An employee who voluntarily moved to Australia and worked there remotely for four and a half years was entitled to bring claims in the UK Employment Tribunal.
In Lodge v Dignity & Choice in Dying and another, Ms Lodge was employed in a senior financial role between February 2008 and June 2013. In late 2008, for personal reasons, she asked her joint employers if she could move to her native Australia and work remotely via a virtual private network. Her employers agreed and, from 1 January 2009, Ms Lodge worked from Melbourne. She paid tax in Australia, became an Australian resident and worked normal office hours in Australia. In mid-2009 Ms Lodge raised a grievance which was handled by her employers in London. After the grievance's unsuccessful appeal she resigned, bringing constructive unfair dismissal and whistleblowing claims in the Employment Tribunal.
The Employment Tribunal held that Ms Lodge was not entitled to bring claims in the UK Employment Tribunal. Ms Lodge appealed.
The Employment Appeal Tribunal ("EAT") overturned the Employment Tribunal's decision. The EAT held that the appropriate test was (a) whether Parliament can reasonably be said to have intended for someone in Ms Lodge's position to have a right to bring a claim in the UK and (b) whether there is an especially strong link between the employment and Great Britain and British employment law.
The EAT held that the examples given by Lord Hoffmann in the earlier case of Lawson v Serco were only examples, not definitive criteria. It was not critical, therefore, that the facts in Lodge's case did not fall precisely into the confines of the examples given in the Serco case. Additionally, the EAT concluded that it was not relevant whether an employee is posted abroad, voluntarily or involuntarily, or the employee makes a request to work abroad, as Ms Lodge had.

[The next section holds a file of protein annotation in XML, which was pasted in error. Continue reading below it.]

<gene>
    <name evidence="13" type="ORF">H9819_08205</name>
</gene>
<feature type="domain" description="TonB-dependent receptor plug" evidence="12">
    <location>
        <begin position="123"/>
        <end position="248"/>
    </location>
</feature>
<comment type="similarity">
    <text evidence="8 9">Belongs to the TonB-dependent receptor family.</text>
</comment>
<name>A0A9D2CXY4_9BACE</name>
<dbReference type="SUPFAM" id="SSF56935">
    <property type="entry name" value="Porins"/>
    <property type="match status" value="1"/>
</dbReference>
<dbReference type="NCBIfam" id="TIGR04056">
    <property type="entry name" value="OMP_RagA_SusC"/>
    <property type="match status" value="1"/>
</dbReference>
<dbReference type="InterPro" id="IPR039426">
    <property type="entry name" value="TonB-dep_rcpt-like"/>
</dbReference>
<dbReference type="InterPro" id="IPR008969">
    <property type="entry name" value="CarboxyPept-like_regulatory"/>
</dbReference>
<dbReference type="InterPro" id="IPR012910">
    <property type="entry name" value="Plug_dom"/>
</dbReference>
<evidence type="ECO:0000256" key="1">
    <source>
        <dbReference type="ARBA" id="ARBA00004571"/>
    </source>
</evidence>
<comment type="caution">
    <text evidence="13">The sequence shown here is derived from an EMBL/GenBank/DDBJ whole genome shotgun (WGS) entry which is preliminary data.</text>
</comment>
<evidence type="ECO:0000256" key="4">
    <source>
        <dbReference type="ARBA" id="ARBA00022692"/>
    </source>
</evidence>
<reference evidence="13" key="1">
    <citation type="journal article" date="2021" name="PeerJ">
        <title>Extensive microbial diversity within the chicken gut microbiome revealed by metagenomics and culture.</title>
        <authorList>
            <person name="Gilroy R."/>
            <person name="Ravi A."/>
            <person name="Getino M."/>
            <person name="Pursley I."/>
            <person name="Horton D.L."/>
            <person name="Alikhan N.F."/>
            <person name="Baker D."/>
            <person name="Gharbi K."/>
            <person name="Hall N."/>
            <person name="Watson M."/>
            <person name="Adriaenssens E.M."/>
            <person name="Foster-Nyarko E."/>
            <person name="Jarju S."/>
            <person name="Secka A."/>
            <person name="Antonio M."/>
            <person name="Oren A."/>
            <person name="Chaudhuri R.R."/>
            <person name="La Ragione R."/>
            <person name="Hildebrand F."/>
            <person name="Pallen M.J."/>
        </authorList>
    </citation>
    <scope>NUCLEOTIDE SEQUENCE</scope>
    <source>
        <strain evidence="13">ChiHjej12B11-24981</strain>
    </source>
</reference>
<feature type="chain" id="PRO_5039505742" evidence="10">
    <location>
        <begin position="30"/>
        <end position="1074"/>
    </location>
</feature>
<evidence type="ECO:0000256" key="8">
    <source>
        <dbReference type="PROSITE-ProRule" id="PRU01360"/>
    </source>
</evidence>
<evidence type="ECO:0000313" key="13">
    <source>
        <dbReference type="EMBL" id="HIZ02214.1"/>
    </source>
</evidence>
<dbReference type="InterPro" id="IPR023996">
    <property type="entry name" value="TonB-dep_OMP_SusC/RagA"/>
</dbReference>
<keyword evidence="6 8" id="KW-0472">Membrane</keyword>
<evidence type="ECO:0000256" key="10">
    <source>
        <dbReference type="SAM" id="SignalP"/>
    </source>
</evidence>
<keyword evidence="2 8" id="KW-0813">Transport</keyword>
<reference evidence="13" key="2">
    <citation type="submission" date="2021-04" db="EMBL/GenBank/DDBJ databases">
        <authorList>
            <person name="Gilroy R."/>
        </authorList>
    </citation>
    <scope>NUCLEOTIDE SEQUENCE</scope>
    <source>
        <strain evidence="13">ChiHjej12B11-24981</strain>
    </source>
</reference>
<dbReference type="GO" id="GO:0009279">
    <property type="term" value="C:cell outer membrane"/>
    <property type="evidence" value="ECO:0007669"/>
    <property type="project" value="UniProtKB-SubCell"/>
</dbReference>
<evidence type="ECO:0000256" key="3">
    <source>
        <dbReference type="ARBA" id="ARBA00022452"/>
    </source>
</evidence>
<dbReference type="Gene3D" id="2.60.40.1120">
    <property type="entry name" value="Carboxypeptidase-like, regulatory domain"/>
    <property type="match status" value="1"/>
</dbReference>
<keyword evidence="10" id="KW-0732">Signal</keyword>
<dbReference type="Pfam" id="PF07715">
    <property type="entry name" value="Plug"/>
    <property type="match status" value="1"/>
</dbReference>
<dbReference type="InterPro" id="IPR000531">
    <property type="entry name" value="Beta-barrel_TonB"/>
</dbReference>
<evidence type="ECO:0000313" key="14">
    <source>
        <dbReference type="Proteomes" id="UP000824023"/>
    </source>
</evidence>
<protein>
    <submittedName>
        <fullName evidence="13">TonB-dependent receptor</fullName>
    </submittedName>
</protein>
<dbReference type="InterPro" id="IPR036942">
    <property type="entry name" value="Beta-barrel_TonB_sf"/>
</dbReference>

The EAT was particularly persuaded by the fact that Ms Lodge had conducted all of her work in Australia for her employer's benefit in London, rather than (for example) her work being for the benefit of a local subsidiary. Effectively this made Ms Lodge a virtual employee of the London-based operation. Additionally, the EAT placed weight on the fact that she had brought a grievance that was handled in London, heard in London and appealed in London. As such, there was a sufficiently strong link between her employment and the UK. The fact that Ms Lodge had no right to bring her claim in the Australian Fair Work Commission (the equivalent of the Employment Tribunal) was also persuasive. The EAT therefore concluded that Ms Lodge was entitled to bring a claim in the UK Employment Tribunal.
Points to note –
The simple fact that an employee works abroad will not, by itself, be enough to prevent him/her being able to bring employment claims in the UK. The circumstances in which an employee will be able to bring a claim now appear to be broader. In future, Employment Tribunals will consider all of the facts of a case when determining whether it has jurisdiction to hear a claim brought by an employee based overseas. Whether an employee chooses to move or is posted abroad by his/her employer does not appear to be a determinative factor. Nor should the factors identified in the Serco case be viewed as definitive Instead, the key factors in deciding how strong an overseas employee’s links with the UK are should include whether they are carrying out tasks for their employer in UK or, alternatively, carrying out a business based in the overseas jurisdiction in which he/she is working.